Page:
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SRS China Packing Guide

Thinking about what you will need to live abroad for a semester or year can be daunting, especially if you have never visited the place where you will be living. No need to fear! This packing guide will help you know what are the essentials, and what you can leave behind.

 

1. Clothing

News flash! (At least for me it was!) Xi’an has seasons. It will be hot. It will be cold. And then there are about two weeks of spring and two weeks of fall which are just about perfect!

Summer wear: Bermudas, capris, jeans, pants, skirts, and summer dresses are all fine. As far as tops, t-shirts are great. Thick-strapped tank-tops are okay, especially for sports. Bring a light coat because it does rain in the summer. You can buy your umbrella here for cheap. You can re-wear clothes for a couple days here before washing them, which cuts down on how many you need to pack.

Avoid choosing clothes that have low necklines, show midriff, or shorts that are too short. China’s traditional culture generally doesn’t approve of immodest clothing, and people may categorize you in a way you don’t want to be categorized. No one wants to be that foreigner…

Leave the bikini at home. If you have a chance to swim, girls in China wear one-piece suits. Boardshorts are okay for guys. Don’t forget a hat and sunglasses!

Footwear: People walk or bicycle a lot, so comfortable walking shoes are important. You may also want to bring some sturdy sandals.

 

Winter Wear: As a native San Diegan, winter just meant I changed from flip-flops to converse for a month or two. My first winter in Xi’an was an eye-opening experience.

It starts getting cold at the beginning of November. In China, coal heating starts November 15. Since houses are made of concrete with little insulation, it can get pretty chilly inside before the heat turns on.

Layering is key. You’ll need long-underwear, thick socks, some flannel or fleece, a warm hat, gloves, and a good outer coat. It is possible to buy a high-quality down outer coat for about $60–80. Boots and other things that take up a lot of space can also be bought here, but if you wear a large shoe size, it can sometimes be hard to find a good fit.

Footwear: You can survive with regular shoes as long as you have warm socks. Winter boots are a blessing though!

 

2. Hygiene/Health Needs

Shampoos, conditioners, soaps, shaving creams, etc. can all be purchased here, so save space in your luggage. However, I do recommend bringing deodorant and razors from the States. As for feminine hygiene products, pads are available everywhere, but tampons are not, so bring what you need. Life hack: vacuum seal tampons in bags to save luggage space.

You’ll definitely want to bring some sunscreen and insect repellant (mosquitoes mostly). Sunscreens here contain whitening creams, so just stick a bottle in your checked bag.

Bring any prescriptions that you need from the States. It would be good to have a mini medicine cabinet with your preferred ways of dealing with: headaches, diarrhea, gas, common cold, insect bites, sunburns, minor cuts/scrapes. You can get most western medicines at the hospital, but that’s a unique cultural experience that you may wish to avoid.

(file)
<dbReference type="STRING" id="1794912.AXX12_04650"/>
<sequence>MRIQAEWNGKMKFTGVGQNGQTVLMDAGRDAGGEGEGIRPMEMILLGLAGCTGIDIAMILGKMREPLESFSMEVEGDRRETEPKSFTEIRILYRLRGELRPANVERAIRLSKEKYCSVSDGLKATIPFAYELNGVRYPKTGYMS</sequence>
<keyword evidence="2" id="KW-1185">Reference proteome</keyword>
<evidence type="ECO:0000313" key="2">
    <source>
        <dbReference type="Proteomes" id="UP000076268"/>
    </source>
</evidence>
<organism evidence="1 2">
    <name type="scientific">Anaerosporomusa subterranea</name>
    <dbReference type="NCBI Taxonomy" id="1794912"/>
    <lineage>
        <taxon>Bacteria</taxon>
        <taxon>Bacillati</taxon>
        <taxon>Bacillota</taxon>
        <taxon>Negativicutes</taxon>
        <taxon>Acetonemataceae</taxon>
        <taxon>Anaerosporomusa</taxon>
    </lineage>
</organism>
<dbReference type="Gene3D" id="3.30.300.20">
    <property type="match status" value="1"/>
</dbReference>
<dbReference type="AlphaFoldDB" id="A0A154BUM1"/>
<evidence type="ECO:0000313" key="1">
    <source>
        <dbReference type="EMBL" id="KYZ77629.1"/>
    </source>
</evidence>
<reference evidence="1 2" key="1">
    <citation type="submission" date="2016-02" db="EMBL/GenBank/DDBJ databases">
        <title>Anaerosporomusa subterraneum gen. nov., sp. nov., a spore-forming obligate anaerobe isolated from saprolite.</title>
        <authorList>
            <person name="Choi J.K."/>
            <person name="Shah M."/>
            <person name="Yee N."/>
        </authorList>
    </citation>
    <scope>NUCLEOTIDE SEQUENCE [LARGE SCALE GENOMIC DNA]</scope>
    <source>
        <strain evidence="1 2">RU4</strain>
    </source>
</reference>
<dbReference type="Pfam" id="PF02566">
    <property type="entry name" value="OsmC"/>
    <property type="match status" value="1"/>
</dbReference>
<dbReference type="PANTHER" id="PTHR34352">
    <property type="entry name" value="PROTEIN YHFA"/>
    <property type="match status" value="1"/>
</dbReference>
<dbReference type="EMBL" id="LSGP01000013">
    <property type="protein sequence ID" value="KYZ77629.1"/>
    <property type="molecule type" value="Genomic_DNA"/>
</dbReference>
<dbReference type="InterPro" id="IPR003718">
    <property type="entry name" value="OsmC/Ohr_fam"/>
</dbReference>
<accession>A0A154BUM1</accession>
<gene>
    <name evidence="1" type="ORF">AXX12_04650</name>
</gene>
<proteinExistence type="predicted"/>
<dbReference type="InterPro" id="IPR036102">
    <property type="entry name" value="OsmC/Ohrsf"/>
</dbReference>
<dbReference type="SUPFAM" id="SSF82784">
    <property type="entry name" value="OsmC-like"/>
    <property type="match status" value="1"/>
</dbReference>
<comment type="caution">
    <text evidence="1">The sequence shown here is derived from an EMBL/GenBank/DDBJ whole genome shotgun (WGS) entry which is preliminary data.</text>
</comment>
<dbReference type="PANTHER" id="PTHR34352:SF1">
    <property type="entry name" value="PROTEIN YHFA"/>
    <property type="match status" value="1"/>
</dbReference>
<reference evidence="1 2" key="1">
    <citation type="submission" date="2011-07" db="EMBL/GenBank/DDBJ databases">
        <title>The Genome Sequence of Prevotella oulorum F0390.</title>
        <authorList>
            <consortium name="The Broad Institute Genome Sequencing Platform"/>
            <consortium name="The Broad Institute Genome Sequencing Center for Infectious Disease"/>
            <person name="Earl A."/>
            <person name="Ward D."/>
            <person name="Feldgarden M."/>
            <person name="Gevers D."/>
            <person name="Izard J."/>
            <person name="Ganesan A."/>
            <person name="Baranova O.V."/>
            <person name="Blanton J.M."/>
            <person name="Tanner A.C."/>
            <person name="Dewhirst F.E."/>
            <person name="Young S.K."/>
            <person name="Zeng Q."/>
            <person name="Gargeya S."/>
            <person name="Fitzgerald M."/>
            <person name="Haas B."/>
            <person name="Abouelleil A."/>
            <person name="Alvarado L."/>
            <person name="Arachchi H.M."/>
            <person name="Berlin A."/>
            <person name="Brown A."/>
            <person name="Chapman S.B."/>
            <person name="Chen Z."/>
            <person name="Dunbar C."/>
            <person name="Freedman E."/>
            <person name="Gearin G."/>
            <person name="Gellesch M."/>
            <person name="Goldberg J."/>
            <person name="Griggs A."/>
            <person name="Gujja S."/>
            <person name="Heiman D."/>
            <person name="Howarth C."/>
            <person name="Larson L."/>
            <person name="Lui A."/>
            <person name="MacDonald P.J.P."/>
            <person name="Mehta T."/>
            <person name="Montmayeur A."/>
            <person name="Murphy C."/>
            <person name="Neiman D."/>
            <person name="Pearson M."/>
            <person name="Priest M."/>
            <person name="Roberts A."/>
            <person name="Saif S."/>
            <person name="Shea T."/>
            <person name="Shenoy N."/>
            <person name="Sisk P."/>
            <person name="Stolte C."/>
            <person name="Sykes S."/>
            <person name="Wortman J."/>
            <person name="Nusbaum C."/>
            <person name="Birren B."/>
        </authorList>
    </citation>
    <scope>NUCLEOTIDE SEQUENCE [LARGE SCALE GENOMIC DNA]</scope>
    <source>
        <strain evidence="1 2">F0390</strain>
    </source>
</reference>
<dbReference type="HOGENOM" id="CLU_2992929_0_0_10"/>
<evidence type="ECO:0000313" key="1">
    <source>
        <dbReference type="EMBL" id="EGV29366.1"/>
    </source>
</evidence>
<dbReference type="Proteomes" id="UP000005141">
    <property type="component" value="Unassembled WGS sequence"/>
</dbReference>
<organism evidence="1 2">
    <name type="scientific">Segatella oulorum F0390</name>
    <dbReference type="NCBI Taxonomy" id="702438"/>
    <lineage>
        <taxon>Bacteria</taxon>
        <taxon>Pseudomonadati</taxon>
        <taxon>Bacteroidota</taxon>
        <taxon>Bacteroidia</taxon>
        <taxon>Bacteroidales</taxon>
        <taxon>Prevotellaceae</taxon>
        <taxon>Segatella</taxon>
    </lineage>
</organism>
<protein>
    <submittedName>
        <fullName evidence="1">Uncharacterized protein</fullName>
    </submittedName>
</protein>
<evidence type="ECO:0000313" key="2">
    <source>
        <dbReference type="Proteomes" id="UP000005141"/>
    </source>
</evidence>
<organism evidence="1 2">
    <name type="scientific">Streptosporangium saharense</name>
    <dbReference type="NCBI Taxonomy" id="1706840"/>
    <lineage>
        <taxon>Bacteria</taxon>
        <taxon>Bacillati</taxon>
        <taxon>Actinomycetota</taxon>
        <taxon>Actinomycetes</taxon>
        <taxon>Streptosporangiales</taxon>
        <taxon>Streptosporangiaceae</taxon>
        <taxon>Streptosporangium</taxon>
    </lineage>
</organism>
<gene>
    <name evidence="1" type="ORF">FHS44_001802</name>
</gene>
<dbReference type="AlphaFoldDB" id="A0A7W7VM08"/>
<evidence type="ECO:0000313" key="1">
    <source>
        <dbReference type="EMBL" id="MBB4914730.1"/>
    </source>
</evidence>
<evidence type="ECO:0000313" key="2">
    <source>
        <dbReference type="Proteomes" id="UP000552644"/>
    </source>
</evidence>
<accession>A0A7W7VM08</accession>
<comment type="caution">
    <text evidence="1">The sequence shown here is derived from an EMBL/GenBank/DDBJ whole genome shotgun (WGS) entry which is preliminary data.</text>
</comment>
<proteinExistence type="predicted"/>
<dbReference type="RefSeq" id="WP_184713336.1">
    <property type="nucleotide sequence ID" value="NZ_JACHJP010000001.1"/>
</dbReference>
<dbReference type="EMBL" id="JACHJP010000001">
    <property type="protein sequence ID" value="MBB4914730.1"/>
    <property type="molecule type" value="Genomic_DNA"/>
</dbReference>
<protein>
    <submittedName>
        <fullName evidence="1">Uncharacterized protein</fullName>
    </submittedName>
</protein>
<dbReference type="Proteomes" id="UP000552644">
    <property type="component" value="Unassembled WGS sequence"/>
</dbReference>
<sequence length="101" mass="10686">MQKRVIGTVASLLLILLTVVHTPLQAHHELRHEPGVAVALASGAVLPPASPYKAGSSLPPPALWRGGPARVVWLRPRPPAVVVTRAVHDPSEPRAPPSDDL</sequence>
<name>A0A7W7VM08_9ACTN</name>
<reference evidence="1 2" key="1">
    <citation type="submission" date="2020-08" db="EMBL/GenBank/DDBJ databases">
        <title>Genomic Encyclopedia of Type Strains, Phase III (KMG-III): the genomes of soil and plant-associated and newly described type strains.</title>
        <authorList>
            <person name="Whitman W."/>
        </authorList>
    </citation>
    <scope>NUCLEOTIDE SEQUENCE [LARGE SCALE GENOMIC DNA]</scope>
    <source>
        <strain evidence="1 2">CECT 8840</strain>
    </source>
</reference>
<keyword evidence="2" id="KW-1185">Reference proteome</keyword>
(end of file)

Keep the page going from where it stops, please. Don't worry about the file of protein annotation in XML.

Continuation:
3. Random

Bring your laptop and a mainland China adapter. A USB drive would also be very helpful. Bring things that you like to do with people. For example, a frisbee, a (deflated) football, games, cards, etc. These can help you make meaningful friendships.

Small trinkets or postcards from your university or hometown are great to give as gifts to your friends when you leave. You’re allowed to bring a Bible. If you are not a US citizen, don’t forget to bring your green card. Bring a refillable water bottle that can be filled with hot or cold liquids.

Many western snack foods and drinks can be purchased here (for a marked-up price). You might consider bringing your favorite granola bar or something. It can be nice for a day when you’re really just craving something from home or aren’t feeling well. I like to bring those McCormick seasoning packets to make fettuccini or tacos. They’re like 99 cents at Walmart and worth every penny!

 

4. Don’t bring

Things here tend to get dirty, lost, or stolen, so plan accordingly. Lots of times, people buy a lot of souvenirs here and end up leaving behind some of their old stuff. It’s best to pack light. Cell phones, computers, and small electronics can be charged here without a problem (though 3 pronged computer plugs will need an adapter), but hair-dryers and high-voltage electronics won’t work here.

You can google items that are banned from being carried into China. Aside from those, I would also recommend not bringing the baby blanket granny knit for you before you were born or anything that has deep sentimental value. If you just can’t sleep without granny’s blanket, then at least bring it in your carry on and not your checked bag. 😉

 

 

In List Form

  • Shorts (knee length or close to that)
  • T-shirts
  • Socks and underwear
  • Long pants or jeans
  • A sweatshirt
  • A light rain jacket
  • Closed-toed comfortable walking shoes
  • Sandals
  • Modest swimsuit
  • Sun hat
  • Sunglasses
  • Long underwear
  • Fleece or flannel shirt for layering
  • Warm hat
  • Gloves
  • Outer coat

 

  • Deodorant
  • Razors
  • Toothbrush and floss
  • Sunscreen
  • Insect Repellant
  • Feminine hygiene products
  • Any prescription medications you take
  • A first-aid kit with basic health supplies (see above)

 

  • Refillable water bottle
  • Laptop and charger
  • Mainland China adapter
  • USB
  • Mobile phone (preferably unlocked) and charger
  • Frisbees, games, etc.
  • Musical instruments (optional— take at your own risk!)
  • Small gifts to give to your local friends
  • Snacks
  • Green card (if applicable)/Student ID/Health insurance card/Bank card